by Hilary Mantel
by Elizabeth Jenkins, Hilary Mantel et al.
October 15, 2014 Heads tend to roll, figuratively and otherwise, in Mantel's writing. Critic Maureen Corrigan says this new short story collection — about grotesque characters in the modern world — is breathtaking.
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May 6, 2013 In softcover fiction, Hilary Mantel imagines Anne Boleyn's downfall, Martin Amis satirizes England, Paul Theroux sends a narrator back to the village he volunteered in, and Peter Heller depicts a post-apocalyptic life. In nonfiction, Robert Caro continues his LBJ biography.
December 6, 2012 To bring the past to life and make it matter, historical fiction must do more than conjure up an exotic backdrop for a conventional story. These six books challenge our preconceptions and help show how the past shaped the world we live in today.
Hilary Mantel's Wolf Hall won both the Man Booker Prize and the National Book Critics Circle Award. The sequel, Bring Up the Bodies, won this year's Man Booker Prize.
November 26, 2012 Hilary Mantel is the first woman to win the Man Booker Prize twice, first for her 2009 novel, Wolf Hall, and now for that book's 2012 sequel, Bring Up the Bodies. The novels are part of a historical fiction trilogy about Tudor England and the events surrounding the reign of King Henry VIII.
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June 23, 2012 These five books will give you literary jet lag — a yearning to linger in the world of the author's imagination, and a reluctance to return to your own. The research is so deep it becomes invisible, and these writers are trusted guides, gently nudging and leading you through each tale.
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May 23, 2012 The second novel in Hilary Mantel's trilogy positions Thomas Cromwell as Henry VIII's trusted consigliere and a specialist at getting unwanted wives out of the way. But if the machinations in Bring Up the Bodies are of the cruelest kind, Mantel's language couldn't be more sublime.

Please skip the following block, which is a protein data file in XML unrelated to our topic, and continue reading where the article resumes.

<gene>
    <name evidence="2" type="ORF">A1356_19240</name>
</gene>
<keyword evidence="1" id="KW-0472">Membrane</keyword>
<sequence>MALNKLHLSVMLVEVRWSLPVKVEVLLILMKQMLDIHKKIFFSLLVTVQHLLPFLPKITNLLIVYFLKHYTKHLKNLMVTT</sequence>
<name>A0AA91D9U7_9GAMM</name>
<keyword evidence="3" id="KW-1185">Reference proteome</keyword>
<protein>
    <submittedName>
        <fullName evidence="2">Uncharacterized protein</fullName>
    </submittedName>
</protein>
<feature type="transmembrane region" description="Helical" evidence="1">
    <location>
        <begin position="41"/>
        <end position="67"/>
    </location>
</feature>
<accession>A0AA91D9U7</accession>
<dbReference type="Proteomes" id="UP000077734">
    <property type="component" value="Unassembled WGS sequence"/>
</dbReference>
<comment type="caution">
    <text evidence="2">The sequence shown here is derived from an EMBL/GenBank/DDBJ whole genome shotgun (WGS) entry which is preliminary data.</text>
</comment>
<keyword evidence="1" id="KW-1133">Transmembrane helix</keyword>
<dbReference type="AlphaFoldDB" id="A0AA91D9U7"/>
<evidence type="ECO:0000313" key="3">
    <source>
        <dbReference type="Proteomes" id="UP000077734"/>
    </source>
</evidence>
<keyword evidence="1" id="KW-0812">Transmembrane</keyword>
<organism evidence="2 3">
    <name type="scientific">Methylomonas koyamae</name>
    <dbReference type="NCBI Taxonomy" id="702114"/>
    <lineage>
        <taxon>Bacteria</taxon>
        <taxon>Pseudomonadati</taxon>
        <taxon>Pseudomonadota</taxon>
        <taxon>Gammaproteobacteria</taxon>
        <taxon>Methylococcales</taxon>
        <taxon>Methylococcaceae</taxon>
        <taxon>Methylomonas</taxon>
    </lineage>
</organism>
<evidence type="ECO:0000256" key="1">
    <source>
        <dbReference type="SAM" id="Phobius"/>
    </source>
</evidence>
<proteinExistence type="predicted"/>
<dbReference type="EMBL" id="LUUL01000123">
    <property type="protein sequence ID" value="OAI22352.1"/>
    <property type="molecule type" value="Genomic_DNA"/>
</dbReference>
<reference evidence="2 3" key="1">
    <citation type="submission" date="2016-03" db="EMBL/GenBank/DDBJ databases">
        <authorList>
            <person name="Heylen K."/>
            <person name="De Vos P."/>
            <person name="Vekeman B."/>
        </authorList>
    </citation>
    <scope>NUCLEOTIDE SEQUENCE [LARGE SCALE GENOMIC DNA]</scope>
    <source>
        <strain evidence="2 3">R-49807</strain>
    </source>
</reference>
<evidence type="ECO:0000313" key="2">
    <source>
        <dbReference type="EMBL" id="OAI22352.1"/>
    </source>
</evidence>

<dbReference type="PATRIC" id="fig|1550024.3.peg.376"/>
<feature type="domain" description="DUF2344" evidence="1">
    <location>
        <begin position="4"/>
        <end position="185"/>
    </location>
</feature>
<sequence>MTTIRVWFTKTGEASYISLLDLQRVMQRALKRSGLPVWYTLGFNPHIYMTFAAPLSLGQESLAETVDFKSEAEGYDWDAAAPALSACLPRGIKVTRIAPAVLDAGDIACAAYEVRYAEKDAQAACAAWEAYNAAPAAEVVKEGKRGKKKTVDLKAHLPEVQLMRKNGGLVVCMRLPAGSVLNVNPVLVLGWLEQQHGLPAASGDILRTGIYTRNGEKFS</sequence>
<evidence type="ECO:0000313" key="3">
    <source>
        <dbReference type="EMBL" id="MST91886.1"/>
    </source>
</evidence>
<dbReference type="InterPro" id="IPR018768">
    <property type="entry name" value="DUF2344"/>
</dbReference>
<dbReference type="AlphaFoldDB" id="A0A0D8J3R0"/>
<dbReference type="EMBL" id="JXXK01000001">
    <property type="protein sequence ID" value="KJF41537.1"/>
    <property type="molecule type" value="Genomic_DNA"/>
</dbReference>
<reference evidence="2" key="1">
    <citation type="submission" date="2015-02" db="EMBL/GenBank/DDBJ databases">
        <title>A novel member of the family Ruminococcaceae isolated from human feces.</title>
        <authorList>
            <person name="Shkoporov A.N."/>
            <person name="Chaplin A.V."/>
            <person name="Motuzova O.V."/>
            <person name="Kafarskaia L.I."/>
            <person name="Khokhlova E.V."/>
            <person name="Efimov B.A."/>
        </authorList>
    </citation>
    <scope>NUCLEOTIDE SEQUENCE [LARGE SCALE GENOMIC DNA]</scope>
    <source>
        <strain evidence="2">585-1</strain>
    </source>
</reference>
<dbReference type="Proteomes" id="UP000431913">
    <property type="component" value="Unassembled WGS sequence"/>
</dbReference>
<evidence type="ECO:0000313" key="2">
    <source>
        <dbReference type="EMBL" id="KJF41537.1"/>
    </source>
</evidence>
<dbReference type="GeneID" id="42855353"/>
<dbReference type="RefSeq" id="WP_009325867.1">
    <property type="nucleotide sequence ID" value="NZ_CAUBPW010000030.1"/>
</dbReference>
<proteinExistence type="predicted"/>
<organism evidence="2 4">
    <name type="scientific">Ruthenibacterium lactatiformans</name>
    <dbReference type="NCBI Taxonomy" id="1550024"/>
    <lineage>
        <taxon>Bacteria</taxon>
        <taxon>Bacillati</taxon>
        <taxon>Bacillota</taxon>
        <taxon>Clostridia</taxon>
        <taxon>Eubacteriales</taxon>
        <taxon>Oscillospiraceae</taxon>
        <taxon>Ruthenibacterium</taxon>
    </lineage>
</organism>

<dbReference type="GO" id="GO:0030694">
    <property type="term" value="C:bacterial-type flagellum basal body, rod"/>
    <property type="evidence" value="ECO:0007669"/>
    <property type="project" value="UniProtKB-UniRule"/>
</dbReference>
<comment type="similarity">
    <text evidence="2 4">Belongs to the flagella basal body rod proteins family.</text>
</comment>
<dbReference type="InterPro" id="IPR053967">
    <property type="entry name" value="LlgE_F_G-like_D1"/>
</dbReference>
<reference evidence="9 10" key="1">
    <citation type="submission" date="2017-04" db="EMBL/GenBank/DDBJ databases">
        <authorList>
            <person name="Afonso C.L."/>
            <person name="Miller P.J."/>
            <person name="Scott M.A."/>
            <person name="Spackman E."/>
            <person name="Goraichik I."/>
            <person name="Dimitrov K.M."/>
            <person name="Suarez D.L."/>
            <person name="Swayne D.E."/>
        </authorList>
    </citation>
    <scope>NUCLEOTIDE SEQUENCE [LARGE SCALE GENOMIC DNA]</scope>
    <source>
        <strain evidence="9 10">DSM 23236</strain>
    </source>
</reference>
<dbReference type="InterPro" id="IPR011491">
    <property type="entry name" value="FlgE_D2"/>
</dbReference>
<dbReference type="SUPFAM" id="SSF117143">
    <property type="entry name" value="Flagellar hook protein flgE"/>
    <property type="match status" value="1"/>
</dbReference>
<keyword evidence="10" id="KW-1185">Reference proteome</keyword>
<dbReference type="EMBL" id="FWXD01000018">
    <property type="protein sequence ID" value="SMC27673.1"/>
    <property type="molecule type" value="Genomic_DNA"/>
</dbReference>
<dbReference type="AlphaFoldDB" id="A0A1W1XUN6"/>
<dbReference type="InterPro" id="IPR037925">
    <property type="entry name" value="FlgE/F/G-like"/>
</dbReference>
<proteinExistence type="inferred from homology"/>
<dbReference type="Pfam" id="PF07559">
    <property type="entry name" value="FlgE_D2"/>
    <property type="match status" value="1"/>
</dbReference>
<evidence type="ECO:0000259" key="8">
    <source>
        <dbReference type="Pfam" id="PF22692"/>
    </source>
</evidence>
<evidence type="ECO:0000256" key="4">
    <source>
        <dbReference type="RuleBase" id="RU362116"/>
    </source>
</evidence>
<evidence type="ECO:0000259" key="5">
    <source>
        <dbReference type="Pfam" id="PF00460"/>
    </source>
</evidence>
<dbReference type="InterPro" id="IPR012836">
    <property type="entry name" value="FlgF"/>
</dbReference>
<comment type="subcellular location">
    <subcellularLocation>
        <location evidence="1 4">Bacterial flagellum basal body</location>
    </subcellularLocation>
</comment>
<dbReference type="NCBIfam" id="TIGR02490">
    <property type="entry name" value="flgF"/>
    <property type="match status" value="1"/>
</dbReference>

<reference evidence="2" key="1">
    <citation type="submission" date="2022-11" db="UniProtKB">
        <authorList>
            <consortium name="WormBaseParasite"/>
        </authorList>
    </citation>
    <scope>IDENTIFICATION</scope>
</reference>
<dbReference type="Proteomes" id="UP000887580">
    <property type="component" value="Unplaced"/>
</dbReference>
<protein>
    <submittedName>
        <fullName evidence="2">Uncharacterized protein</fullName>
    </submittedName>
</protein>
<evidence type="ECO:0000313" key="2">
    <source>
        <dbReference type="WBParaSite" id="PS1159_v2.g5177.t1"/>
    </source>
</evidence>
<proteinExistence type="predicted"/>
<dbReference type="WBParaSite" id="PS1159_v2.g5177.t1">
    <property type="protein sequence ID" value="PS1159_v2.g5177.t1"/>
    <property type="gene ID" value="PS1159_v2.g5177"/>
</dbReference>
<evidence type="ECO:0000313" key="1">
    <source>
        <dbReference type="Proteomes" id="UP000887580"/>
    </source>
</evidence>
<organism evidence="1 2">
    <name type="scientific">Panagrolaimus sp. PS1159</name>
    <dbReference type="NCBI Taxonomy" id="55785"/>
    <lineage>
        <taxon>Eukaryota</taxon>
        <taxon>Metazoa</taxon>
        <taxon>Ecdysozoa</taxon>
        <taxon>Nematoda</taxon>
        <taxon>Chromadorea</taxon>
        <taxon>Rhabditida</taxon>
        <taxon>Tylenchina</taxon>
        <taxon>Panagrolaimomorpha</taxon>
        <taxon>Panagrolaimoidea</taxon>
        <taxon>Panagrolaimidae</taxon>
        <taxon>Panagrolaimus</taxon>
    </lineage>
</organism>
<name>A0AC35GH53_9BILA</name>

May 6, 2012 Hilary Mantel's new book, Bring Up the Bodies, is the sequel to Wolf Hall, which won worldwide acclaim. It is also the latest in a planned trilogy about Thomas Cromwell. Historically, the royal adviser is considered an unscrupulous bully. In Mantel's books, he is — like any other man — much more than his reputation.
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July 14, 2011 Today France celebrates Bastille Day, commemorating one of the best-known events of the 1789 Revolution. Author Penelope Rowlands gives those unfamiliar with the French Revolution a reality check with these three accounts that give new meaning to the term c'est la vie.
September 9, 2010 As summer ends, it's time for brainy reads you may have missed in hardcover. Wolf Hall, set in the court of Henry VIII, won the 2009 Booker Prize. Former nun Karen Armstrong takes on the atheists in The Case for God. Barbara Ehrenreich pops the bubble of American optimism with her usual wit — and more.
May 29, 2010 Susan Stamberg gathers recommendations from booksellers Rona Brinlee, Lucia Silva and Daniel Goldin. Their selections for summertime reading include books about small-town America, a polygamist father in over his head, and a postmistress in New England during World War II.
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